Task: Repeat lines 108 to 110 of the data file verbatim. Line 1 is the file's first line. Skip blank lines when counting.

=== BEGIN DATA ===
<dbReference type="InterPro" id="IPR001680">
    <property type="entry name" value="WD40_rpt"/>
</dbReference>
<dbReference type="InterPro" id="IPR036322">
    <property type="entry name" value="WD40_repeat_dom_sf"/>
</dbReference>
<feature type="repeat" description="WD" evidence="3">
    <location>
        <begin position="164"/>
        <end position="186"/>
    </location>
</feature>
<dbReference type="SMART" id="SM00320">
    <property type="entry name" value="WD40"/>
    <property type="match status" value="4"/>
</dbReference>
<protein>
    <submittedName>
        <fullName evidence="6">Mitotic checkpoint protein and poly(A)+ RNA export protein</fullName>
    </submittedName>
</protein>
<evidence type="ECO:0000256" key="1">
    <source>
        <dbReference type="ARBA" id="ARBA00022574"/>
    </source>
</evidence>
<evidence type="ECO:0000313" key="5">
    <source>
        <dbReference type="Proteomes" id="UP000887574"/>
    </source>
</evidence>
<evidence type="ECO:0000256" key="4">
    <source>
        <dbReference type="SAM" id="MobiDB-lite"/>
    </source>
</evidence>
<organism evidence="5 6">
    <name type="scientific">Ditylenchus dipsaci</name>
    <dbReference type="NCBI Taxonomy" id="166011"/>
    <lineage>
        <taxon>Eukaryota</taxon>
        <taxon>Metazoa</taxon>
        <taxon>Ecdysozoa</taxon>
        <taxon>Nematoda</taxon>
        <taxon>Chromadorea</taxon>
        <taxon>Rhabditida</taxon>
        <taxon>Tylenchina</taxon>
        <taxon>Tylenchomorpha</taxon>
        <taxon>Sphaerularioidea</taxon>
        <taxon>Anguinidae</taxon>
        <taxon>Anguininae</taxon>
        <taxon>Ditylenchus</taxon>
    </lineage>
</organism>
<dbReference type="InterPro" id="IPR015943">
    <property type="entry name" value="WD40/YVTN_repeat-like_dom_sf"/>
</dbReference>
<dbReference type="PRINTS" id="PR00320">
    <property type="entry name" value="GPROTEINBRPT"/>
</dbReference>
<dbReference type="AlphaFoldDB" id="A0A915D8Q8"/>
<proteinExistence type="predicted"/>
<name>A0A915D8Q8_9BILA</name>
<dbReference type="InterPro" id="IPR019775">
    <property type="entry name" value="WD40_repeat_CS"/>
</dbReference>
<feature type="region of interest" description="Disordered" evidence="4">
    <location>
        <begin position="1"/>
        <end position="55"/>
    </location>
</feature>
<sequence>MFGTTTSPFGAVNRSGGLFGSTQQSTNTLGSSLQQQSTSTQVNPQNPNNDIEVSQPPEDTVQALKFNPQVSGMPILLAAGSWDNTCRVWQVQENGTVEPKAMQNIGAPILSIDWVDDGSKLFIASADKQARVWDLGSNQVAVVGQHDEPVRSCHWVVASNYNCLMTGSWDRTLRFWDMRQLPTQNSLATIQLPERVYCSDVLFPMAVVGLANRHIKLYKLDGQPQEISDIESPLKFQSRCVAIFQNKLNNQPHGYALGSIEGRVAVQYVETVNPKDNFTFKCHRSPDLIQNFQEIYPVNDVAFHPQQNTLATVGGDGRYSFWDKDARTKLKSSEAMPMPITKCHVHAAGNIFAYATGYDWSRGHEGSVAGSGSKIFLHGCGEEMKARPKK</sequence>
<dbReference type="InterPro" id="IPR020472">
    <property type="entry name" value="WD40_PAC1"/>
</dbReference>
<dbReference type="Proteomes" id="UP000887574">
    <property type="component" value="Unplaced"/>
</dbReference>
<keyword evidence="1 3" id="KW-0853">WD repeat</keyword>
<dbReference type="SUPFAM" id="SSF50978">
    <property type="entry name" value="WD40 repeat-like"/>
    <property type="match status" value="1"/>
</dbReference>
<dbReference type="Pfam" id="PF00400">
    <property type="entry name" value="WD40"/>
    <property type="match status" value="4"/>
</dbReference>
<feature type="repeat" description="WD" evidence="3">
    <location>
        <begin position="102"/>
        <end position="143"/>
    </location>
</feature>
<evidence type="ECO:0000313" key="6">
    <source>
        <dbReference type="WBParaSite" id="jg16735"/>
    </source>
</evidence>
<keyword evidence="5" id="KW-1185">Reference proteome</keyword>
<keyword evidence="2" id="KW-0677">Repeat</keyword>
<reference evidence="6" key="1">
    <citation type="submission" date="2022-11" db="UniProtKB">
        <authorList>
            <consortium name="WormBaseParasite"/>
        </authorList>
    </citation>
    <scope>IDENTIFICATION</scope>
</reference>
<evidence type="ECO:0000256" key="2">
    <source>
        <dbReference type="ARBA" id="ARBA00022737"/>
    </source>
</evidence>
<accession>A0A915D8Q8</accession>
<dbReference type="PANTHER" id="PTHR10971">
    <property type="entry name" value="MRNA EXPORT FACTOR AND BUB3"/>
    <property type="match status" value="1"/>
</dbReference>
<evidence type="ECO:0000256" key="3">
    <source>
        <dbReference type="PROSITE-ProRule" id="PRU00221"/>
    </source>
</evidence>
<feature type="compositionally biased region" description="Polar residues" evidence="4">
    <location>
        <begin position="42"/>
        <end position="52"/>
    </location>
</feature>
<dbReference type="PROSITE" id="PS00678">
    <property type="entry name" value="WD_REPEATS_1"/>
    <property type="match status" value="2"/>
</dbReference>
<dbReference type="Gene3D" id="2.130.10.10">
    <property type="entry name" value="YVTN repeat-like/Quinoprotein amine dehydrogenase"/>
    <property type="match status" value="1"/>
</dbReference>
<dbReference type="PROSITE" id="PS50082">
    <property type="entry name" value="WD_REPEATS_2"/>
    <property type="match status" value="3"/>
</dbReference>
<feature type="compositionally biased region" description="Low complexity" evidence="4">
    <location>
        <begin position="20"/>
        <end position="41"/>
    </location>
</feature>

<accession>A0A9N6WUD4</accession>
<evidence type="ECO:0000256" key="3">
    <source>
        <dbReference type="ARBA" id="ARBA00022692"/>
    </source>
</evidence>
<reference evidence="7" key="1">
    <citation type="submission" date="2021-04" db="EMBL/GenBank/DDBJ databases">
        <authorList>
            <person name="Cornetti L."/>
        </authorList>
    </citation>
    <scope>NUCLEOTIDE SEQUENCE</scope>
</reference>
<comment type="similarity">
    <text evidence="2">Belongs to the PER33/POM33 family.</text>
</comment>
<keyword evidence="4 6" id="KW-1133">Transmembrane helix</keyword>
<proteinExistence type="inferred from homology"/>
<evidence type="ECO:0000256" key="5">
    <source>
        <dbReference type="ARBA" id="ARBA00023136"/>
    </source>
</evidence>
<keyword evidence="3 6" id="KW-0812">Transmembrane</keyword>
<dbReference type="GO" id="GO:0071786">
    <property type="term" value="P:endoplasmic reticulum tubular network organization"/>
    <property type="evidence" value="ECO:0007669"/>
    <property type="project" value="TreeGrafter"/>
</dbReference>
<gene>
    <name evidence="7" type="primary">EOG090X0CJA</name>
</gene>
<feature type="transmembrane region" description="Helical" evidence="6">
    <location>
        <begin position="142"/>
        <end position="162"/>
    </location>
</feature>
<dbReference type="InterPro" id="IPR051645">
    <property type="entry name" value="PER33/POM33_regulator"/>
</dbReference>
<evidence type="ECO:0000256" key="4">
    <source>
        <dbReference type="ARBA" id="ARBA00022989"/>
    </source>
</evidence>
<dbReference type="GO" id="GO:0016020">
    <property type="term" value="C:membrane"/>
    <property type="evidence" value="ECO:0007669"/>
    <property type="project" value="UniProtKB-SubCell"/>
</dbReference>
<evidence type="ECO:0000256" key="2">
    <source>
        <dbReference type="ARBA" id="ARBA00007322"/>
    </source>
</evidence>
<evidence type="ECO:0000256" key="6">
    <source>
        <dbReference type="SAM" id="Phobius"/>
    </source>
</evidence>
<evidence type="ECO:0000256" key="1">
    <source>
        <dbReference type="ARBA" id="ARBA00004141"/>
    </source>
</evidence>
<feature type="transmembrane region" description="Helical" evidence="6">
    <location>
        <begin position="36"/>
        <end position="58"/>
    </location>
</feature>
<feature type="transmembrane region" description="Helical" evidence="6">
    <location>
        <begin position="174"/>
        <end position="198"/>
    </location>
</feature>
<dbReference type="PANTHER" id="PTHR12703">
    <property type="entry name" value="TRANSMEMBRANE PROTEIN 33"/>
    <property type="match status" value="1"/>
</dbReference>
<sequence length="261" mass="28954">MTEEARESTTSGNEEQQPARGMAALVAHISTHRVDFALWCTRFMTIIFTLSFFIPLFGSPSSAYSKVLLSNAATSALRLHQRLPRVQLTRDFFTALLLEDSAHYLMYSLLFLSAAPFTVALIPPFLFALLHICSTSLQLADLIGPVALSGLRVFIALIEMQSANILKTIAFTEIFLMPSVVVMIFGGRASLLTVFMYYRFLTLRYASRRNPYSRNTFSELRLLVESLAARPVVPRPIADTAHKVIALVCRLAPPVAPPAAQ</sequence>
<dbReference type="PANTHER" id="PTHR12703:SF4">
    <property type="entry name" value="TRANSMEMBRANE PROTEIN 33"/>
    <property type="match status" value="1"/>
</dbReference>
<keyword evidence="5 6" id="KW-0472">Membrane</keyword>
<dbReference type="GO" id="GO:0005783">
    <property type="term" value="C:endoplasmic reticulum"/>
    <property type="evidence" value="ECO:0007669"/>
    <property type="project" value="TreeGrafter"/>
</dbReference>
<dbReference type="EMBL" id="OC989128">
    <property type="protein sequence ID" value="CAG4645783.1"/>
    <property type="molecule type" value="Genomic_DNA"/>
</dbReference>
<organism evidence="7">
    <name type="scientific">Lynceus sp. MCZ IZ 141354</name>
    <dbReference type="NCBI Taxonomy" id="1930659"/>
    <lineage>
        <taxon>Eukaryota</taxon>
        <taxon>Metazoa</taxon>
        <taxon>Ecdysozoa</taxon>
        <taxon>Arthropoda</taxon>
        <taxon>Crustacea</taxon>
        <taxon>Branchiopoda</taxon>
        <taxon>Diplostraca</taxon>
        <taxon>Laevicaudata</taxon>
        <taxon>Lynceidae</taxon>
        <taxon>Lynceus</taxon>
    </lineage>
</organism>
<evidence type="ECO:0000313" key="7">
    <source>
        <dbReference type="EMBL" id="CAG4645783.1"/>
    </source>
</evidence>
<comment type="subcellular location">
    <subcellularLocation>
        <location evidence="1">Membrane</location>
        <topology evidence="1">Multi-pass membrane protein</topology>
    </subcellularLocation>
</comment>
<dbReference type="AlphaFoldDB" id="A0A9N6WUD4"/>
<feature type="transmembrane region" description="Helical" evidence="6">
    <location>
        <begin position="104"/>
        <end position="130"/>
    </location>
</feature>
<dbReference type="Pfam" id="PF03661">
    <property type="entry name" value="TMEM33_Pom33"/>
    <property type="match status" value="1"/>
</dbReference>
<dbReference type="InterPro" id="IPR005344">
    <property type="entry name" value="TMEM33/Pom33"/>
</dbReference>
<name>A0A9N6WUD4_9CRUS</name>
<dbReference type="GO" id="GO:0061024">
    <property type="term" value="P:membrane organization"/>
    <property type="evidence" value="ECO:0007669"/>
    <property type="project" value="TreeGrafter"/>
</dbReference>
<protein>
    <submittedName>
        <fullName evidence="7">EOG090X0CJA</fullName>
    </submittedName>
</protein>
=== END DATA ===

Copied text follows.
    <scope>IDENTIFICATION</scope>
</reference>
<evidence type="ECO:0000256" key="2">